Tag Archives: Alchermes home made

Marmellata di cigliege (Cherry jam) and Zuppa Inglese

When your partner comes home from the market with an abundance of cherries, pick out the best looking ones to place on the table (the glossy ones that have fresh green stems) and make jam with the rest of them.

And the jam turned out very well, so good in fact that I used some of the cherries as a topping for a Zuppa Inglese, an iconic Italian dessert. I will also use the jam as a topping for ice cream or to make ice cream.

The cherries: remove the stems and wash them. cut out any blemishes.

Weigh the cherries.

Place the cherries in a heavy based saucepan.

Use a potato masher to crush about 2/3 of the cherries to release their juices. Add the zest and juice of 1 lemon to the potand place over low heat ( I had about 500g of cherries, add more lemon  and zest if you have greater amounts). Cook them on low to medium heat until the cherries are tender

If you look at recipes for making cherry jams, most  advice is to use equal amount of sugar to the weight of the fruit.  Commercial jams may use even a greater ratio of sugar to the fruit. I like to use less sugar – which is usually half the quantity of fruit. If I have 500g of fruit I add 250g of sugar.

Add the sugar and cook on moderate heat, stirring, for  about 20 minutes (or longer) until sugar dissolves and you have a jam like consistency…. test the setting point by placing a little jam  on a saucer that has been in the freezer .

Remove the jam from the heat and set aside for 10 -15 minutes.

Choose glass jars with an airtight lids  and sterilize them. There are different ways to do this but I usually do this by pouring boiling water in them and submerging lids in boiling water. Washing them in a dishwasher is also effective but you will need to coordinate the time of cooking the jam and the wash cycle.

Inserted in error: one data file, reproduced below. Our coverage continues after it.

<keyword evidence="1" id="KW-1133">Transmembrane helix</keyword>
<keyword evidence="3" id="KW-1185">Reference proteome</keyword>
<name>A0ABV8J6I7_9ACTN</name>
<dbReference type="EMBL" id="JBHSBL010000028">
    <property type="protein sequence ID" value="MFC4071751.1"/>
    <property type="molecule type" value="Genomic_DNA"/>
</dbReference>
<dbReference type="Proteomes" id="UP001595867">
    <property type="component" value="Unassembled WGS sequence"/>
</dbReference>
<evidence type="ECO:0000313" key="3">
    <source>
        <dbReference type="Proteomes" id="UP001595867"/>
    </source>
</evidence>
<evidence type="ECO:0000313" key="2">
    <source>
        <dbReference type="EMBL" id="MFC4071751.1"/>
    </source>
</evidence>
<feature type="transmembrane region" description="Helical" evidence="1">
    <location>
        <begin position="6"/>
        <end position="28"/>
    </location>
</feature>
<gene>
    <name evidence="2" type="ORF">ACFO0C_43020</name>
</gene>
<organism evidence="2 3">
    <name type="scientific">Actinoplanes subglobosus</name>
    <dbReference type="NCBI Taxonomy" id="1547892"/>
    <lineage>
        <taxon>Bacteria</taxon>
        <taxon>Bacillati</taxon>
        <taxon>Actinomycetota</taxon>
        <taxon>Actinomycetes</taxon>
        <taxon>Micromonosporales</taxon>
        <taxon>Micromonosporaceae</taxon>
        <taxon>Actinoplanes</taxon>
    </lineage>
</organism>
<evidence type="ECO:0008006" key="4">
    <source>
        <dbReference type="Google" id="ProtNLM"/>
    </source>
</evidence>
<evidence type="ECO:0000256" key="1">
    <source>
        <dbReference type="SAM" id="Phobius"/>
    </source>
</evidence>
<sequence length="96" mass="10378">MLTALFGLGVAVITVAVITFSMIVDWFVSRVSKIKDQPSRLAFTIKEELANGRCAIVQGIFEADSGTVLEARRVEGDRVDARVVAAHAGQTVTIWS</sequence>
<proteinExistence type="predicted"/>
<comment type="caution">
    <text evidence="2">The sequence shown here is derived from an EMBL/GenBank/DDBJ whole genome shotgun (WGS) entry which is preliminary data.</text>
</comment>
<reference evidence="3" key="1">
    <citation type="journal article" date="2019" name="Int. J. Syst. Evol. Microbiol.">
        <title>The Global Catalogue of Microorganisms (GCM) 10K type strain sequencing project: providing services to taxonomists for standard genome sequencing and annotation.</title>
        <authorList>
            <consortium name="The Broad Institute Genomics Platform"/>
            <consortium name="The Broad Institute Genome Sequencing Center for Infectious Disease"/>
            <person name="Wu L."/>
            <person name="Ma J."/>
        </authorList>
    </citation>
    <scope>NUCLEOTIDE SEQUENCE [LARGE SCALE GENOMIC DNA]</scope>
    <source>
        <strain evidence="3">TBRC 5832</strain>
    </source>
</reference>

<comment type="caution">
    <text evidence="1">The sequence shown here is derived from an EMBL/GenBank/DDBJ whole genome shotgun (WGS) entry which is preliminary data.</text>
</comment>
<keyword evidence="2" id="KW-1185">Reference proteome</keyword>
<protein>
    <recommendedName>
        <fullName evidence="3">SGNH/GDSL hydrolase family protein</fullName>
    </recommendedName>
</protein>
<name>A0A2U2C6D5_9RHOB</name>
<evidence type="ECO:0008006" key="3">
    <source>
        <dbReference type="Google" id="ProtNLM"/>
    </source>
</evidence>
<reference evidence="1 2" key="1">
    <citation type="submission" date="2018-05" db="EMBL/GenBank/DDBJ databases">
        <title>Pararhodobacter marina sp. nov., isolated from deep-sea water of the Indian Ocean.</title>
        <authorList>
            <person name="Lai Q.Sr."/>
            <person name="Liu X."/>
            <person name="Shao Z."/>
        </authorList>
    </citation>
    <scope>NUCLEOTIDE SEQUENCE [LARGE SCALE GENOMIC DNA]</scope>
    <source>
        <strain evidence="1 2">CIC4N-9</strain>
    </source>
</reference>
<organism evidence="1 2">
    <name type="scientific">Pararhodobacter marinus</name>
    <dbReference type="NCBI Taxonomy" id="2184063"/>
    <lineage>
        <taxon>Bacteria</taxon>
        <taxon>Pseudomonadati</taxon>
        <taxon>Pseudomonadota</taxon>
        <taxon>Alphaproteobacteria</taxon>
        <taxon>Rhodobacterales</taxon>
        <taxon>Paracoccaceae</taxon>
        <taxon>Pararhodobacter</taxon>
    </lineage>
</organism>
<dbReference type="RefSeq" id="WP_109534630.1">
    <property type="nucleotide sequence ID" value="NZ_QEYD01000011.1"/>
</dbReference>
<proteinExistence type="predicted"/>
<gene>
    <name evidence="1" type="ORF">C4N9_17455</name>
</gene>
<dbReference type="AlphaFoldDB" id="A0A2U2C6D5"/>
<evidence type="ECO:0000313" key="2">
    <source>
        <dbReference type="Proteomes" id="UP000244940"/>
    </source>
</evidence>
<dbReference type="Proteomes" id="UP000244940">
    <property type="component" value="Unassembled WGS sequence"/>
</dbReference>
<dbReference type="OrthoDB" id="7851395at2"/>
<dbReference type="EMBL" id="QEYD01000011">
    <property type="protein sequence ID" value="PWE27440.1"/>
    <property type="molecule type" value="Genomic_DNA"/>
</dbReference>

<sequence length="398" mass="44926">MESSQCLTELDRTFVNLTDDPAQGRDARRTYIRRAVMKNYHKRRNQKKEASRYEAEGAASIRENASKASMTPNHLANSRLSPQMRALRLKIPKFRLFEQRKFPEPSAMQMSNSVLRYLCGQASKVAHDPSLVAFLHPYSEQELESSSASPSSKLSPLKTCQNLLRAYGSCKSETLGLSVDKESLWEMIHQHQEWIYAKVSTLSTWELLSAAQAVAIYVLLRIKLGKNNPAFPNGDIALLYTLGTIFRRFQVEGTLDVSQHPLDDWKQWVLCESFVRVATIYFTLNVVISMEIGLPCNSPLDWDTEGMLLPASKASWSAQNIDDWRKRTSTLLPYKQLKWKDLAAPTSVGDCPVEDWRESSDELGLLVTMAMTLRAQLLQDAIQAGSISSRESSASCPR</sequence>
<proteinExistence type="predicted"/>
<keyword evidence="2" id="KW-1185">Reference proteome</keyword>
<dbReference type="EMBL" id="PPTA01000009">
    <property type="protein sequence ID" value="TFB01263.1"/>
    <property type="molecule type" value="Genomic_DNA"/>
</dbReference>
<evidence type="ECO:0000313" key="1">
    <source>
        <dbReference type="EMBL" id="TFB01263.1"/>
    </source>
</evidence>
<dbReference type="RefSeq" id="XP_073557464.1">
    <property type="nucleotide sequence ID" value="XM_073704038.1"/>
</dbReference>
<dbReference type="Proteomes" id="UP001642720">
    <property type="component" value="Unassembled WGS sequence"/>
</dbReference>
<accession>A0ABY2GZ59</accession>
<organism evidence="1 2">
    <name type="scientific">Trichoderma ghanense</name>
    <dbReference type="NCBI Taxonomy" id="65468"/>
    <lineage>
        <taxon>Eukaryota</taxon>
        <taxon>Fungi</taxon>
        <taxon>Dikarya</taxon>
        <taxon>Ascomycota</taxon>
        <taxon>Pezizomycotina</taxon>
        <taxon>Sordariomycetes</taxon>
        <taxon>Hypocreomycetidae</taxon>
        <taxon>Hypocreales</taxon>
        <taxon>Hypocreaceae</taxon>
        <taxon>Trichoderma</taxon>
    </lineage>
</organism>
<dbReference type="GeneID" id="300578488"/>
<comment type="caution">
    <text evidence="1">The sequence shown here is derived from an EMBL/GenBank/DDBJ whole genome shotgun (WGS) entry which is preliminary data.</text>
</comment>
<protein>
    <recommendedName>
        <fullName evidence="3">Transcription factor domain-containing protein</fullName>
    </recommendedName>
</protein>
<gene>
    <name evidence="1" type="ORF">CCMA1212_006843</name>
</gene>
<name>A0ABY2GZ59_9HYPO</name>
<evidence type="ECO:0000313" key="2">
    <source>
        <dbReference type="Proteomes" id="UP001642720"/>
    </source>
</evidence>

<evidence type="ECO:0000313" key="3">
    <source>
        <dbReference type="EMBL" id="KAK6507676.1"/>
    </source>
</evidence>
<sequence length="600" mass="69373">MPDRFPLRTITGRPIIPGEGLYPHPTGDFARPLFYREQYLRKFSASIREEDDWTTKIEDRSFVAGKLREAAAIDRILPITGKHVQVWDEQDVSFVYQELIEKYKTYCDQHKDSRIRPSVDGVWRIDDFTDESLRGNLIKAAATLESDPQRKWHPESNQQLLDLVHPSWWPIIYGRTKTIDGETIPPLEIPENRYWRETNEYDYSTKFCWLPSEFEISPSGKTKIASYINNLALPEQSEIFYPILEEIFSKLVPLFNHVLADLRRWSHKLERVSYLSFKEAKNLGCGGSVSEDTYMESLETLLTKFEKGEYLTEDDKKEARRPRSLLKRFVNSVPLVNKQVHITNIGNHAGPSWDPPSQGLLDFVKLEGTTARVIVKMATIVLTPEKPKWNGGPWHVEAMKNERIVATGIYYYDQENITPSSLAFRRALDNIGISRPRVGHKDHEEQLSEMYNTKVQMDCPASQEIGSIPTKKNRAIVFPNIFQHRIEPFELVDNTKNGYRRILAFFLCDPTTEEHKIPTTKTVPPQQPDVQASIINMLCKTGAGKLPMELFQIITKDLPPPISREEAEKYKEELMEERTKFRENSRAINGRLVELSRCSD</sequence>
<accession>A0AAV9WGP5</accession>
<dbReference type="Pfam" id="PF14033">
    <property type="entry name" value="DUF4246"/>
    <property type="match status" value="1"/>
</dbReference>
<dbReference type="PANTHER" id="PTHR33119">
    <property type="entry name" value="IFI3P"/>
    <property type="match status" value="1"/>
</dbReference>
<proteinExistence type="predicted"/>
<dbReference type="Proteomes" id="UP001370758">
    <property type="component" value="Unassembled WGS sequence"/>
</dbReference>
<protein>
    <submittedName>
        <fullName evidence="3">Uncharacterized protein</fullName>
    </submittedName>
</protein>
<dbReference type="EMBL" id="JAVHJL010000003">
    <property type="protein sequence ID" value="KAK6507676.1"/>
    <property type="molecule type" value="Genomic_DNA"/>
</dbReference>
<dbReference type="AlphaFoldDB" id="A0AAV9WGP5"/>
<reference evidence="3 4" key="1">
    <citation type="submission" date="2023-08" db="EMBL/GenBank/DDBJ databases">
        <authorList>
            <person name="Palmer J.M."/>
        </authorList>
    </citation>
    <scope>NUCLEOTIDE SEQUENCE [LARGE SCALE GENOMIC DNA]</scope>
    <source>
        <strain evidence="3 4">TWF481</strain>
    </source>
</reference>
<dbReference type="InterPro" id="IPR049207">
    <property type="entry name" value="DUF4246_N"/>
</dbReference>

Ladle hot jam into jars; I always use jars when they are still hot.

And here is the Zuppa Inglese with the cherries on top.

Zuppa Inglese is one of the easiest and most decadent desserts to make BUT without Alchermes liqueur it cannot be Zuppa Inglese.

Alchermes is a Florentine ancient liqueur, red in colour and specifically used for making certain desserts.

In the photo above you see savoiardi (sponge fingers), egg custard and Alchermes.

The Zuppa Inglese is layered, just like a trifle – biscuits soaked in Alchermes, custard, biscuits… 3 layers.

Top with  a layer of whipped cream (with a little caster sugar and vanilla = Chantilly cream)… and the cherries.

See more detailed recipes for:

ZUPPA INGLESE, a famous, Italian dessert

LONG LIVE ZUPPA INGLESE and its sisters

ALCHERMES/ALKERMES (The liqueur used to make Zuppa Inglese)

ALCHERMES/ALKERMES (The liqueur used to make Zuppa Inglese)

It is interesting how some dessert recipes never die, for example Trifle.

Recently I ate a very nice trifle at a friend’s house. Our Californian friends were also guests and I was surprised to discover that they were not familiar with our common dessert made with sponge-cake, flavoured with wine or spirit, and served with custard and whipped cream.

Zuppa Inglese is the Italian version of an English trifle and literally translated it means English soup. This renowned Italian dessert contains sponge fingers, liqueur and crema inglese (crème anglaise). It may well be a tarted-up adaptation of English trifles introduced by the many wealthy English residents either living or visiting Italy in the  late 18th – 19th century (World War 2).

Zuppa  (meaning soup) could refer to the moist consistency of the dessert. But zuppa could also be derived from inzuppare, meaning to soak, and in the Zuppa Inglese, Italians replaced the jelly and jam (often red in colour) with a strong liqueur called Alchermes (or Alkermes).